SLURM Users

Basic Commands & Job Submission

This document will provide information on submitting jobs, removing jobs, checking job status, and interacting with the scheduler.

Key Commands

Command Description
sbatch <script_name> Submit jobs. Refer to the command man sbatch to display detailed explanations for each available option. These options can be added to the command line or to your submit script.
squeue Display the status of your jobs. The man page for qstat will provide detailed explanations for each available option. Useful options include: -u [user_name] to filter a single user; -j [job_id] for detailed job information
sjobets Display the status and estimated start time (ets) of all jobs in the queue. Takes the same options as squeue
scancel <job_id> Delete/stop jobs. Again, the man page will provide further information.
sinfo Display a status summary of the entire cluster (and all partitions). Output can be customized to display total, used, and available cores per partition/node.

Complete command-line options can be found by issuing -help at the end of any of the above commands or by utilizing the manual pages, e.g. run man sbatch

Submitting Jobs

You will need to create a submit script to run your job on the cluster. The submit script will specify what type of hardware you wish to run on, what priority your job has, what do do with console output, etc. We will look at SLURM submit scripts for Serial and Parallel jobs so that you may have a good understanding of how they work and what it is they do.

Submission for Serial Jobs

SLURM uses pre-processed shell scripts to submit jobs. SLURM provides predefined variables to help integrate your process with the scheduler and the job dispatcher. It is likely that you will need to pass options to SLURM to retieive statistical information, set job specifications, redirect your I/O, change your working directory, and possibly notify you of job failure or completion. To set these options, you will need to pass arguments to qsub or you can embed these options in your submit file.

A simple job for SLURM would look like this

date

It is a simple script that calls date on whatever machine SLURM decides to run your job on. Let’s have a look at another submit file that does the same thing:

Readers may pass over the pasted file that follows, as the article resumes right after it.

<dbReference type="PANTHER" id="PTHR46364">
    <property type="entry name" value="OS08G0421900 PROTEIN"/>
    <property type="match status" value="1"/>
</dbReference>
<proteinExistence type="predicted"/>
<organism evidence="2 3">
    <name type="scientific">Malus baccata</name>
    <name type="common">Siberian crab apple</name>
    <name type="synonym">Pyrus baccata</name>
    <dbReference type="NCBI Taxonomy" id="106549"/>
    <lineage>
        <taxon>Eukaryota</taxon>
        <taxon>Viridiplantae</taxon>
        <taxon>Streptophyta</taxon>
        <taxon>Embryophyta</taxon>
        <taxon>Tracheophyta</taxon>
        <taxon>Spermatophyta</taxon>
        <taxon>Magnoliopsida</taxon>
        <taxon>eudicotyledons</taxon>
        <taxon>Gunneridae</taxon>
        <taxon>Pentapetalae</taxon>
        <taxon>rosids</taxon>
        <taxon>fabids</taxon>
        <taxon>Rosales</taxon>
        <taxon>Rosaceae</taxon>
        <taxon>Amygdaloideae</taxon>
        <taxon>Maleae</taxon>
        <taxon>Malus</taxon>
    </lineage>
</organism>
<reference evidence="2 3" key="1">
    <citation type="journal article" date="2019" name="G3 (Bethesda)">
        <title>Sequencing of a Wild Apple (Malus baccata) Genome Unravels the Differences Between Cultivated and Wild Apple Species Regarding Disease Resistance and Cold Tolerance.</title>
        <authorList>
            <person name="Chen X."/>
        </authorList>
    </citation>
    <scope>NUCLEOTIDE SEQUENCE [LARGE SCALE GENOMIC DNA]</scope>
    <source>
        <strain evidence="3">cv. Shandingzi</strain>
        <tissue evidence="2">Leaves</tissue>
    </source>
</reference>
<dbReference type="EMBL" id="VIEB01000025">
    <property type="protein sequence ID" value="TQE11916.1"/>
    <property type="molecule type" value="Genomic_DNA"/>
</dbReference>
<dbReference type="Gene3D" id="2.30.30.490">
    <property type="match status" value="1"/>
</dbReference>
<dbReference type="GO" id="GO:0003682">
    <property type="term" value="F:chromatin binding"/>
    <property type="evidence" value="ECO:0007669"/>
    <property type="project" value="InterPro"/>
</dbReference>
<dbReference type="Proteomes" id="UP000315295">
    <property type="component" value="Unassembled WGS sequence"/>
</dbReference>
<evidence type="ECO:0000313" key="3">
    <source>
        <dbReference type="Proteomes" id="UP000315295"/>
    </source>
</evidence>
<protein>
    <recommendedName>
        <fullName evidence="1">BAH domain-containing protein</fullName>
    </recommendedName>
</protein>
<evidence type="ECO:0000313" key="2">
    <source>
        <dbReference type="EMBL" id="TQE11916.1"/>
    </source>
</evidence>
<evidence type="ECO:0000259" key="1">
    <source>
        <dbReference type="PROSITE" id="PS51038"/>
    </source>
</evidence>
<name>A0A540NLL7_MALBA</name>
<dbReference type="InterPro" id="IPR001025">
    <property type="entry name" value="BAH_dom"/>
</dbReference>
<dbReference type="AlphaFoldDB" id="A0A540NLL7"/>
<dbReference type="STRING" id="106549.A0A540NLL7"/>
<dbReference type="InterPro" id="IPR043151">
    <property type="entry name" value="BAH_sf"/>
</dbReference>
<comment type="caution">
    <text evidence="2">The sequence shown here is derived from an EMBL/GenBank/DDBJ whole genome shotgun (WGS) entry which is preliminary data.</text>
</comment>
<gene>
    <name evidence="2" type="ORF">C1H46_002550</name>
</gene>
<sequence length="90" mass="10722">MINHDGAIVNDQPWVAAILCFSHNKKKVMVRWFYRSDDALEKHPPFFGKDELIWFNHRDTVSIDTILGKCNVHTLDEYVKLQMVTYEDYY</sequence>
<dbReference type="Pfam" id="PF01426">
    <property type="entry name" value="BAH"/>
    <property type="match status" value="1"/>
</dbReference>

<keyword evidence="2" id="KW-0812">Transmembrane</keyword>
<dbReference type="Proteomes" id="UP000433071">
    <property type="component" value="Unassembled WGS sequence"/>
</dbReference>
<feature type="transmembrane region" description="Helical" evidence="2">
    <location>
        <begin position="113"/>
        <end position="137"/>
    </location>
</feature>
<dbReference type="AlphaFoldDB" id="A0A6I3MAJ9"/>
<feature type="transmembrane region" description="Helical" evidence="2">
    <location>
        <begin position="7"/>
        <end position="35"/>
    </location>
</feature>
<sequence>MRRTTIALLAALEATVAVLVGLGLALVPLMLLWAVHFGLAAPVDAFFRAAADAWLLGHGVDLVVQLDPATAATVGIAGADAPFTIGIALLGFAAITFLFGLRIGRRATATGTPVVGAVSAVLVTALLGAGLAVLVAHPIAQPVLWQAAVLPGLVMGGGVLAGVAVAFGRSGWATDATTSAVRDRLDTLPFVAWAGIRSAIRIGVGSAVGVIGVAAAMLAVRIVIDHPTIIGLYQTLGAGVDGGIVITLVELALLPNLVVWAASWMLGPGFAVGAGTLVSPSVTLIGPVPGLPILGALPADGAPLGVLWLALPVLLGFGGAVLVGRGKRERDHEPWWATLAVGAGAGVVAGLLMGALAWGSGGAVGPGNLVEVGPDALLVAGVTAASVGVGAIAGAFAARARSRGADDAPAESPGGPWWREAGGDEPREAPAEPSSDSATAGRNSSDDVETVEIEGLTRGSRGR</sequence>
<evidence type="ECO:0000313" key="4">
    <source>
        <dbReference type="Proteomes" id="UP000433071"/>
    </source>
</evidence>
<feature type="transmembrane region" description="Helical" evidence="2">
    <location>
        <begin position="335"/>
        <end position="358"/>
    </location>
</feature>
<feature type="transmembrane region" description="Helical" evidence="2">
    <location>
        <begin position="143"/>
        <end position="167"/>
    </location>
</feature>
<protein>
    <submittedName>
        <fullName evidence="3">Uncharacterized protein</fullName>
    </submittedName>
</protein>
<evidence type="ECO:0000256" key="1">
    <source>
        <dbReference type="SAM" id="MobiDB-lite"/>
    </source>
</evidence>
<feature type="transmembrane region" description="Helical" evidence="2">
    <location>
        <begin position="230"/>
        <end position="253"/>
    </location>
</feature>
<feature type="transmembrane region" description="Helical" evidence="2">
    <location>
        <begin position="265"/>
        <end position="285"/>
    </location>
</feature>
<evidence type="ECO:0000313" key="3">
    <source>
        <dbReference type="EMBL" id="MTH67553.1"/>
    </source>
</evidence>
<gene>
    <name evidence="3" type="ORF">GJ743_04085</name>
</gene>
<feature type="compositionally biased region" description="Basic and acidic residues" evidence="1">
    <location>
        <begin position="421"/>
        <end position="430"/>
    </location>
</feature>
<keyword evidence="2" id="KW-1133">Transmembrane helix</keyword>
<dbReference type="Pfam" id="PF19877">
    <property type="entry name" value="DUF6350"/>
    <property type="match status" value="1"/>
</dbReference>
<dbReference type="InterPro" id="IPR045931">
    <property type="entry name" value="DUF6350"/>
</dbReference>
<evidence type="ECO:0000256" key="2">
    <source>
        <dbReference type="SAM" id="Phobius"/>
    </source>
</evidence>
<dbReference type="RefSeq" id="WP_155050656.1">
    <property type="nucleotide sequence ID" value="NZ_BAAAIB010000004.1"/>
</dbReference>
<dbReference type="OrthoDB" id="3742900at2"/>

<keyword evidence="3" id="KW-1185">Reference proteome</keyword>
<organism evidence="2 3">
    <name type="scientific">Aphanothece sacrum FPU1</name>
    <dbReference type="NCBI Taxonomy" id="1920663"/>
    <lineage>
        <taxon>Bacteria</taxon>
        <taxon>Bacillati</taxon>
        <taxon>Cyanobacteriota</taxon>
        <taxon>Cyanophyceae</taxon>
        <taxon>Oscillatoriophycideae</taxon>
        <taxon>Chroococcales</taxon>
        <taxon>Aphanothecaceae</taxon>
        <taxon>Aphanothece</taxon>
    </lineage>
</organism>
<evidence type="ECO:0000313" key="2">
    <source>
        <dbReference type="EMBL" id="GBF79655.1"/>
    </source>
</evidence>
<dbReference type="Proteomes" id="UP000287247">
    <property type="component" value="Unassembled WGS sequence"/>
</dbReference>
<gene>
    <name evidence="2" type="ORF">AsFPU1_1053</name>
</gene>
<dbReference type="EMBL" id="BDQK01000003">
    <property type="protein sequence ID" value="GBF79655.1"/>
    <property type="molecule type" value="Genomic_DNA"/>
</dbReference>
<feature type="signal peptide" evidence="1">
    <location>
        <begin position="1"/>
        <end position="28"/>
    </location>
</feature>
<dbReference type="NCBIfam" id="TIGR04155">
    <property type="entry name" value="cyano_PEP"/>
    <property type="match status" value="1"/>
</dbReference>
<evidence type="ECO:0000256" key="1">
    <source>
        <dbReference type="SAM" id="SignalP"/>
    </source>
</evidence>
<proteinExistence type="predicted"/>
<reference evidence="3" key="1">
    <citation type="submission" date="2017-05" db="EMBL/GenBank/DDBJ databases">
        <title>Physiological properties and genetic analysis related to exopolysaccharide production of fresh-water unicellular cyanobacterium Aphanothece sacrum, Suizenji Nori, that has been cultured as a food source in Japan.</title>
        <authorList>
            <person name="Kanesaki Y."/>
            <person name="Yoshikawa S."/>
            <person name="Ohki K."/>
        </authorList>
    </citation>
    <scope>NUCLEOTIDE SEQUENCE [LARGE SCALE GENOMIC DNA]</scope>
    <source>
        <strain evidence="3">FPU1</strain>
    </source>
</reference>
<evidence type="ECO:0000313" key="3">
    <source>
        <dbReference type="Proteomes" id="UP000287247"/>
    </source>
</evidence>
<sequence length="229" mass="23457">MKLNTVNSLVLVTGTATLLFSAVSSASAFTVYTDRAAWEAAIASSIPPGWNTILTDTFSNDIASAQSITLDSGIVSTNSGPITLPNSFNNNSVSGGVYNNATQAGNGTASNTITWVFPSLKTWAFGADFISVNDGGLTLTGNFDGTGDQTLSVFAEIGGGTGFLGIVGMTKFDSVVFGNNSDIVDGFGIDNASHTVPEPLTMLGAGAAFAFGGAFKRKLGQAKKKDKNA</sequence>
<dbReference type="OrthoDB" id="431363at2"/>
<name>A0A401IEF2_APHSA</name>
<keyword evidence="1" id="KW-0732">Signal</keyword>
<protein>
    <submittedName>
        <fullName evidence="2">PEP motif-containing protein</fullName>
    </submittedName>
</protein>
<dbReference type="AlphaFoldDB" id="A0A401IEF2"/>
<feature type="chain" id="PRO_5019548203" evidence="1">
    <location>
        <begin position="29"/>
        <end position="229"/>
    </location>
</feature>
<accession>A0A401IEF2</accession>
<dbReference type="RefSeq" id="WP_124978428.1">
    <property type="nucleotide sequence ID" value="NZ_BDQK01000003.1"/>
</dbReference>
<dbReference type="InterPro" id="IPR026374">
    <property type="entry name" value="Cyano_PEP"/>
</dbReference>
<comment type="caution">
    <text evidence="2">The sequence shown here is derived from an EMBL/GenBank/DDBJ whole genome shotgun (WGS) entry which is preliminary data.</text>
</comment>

#!/bin/bash
#SBATCH --job-name=get_date
#SBATCH --time=00:30:00

date

An overview of the options (following the character sequence “#SBATCH”) is as follows:

jobname=get_date: Set job name for queue (in this example, the job is named “get_date”). You can set this to a job name of your choice.

time=00:30:00: Tell the scheduler that this process should only run for 30 minutes.

* Note: If a time is not specified, a default runtime of 1 hour (01:00:00) will be applied to the job.

These options should be sufficient for the most basic serial jobs.

With this file, we have specified our output file, the name of the job, and that SLURM should execute this job from within the same directory as it was submitted. Let us call this script date.sh and submit the job to the queue:

[user@login0 ~]$ sbatch date.sh
Submitted batch job 40638

Let’s now check the status of our job:

[user@login0 ~]$ squeue -u user
             JOBID PARTITION     NAME     USER  ST       TIME  NODES NODELIST(REASON)
             40641     circe get_date    user   PD       0:00      1 (None)

You can see job 40641 (as an example) listed in the output. You can see it is in the state PD which means it is waiting to be dispatched pending the arrival of the next scheduler iteration OR when sufficient resources become available.

Submission for Parallel Jobs

Because many of the applications available for science and engineering are highly resource intensive, many of them have been “parallelized” in order to run on multiple pieces of hardware to divide the work load. Most applications have standardized upon the MPI or MPI2 specification. Since many of you will want to run your applications in parallel in order to take advantage of performance gains, you’ll need to know how to create a job script for submitting such an applications. SLURM provides “Parallel Environments” for interfacing your job with an MPI library and distributing it across a cluster.

Rather than explain everything all at once, here is a submit script for a parallel job:

#!/bin/bash
#SBATCH --job-name=parallel-job
#SBATCH --time=08:00:00
#SBATCH --output=output.%j
#SBATCH --ntasks=4

mpirun parallel-executable


Most of the submit directives (remember, those lines starting with “#SBATCH” ?) should already be familiar to you. But you should also notice that we’ve added a few new directives:

ntasks=4: This specifies the number of CPUs you would like allocated for your job.

output=output.%j: This specifies the file that the job will write all output to. It’s extension will be the SLURM job ID number.

Following the exact same steps for a serial job submission script that were described above, we can submit our parallel job script to the cluster using sbatch to view its execution status.

Interactive jobs

Interactive jobs can be run via the srun command, and uses many of the same options that are available to submit scripts. For more information, please see the SLURM Interactive documentation.

Available Environment Variables

The following environment variables are defined by SLURM at run time. They may be referenced in your submit scripts to add functionality to your code:

  • $SLURM_JOB_ID: The job number assigned by the scheduler to your job
  • $SBATCH_ACCOUNT: The username of the person currently running the job
  • $SLURM_JOB_NAME: The job name specified by the “—job-name” option
  • $SLURM_JOB_NODELIST: Name of execution host

For more information, please reference the man page for sbatch.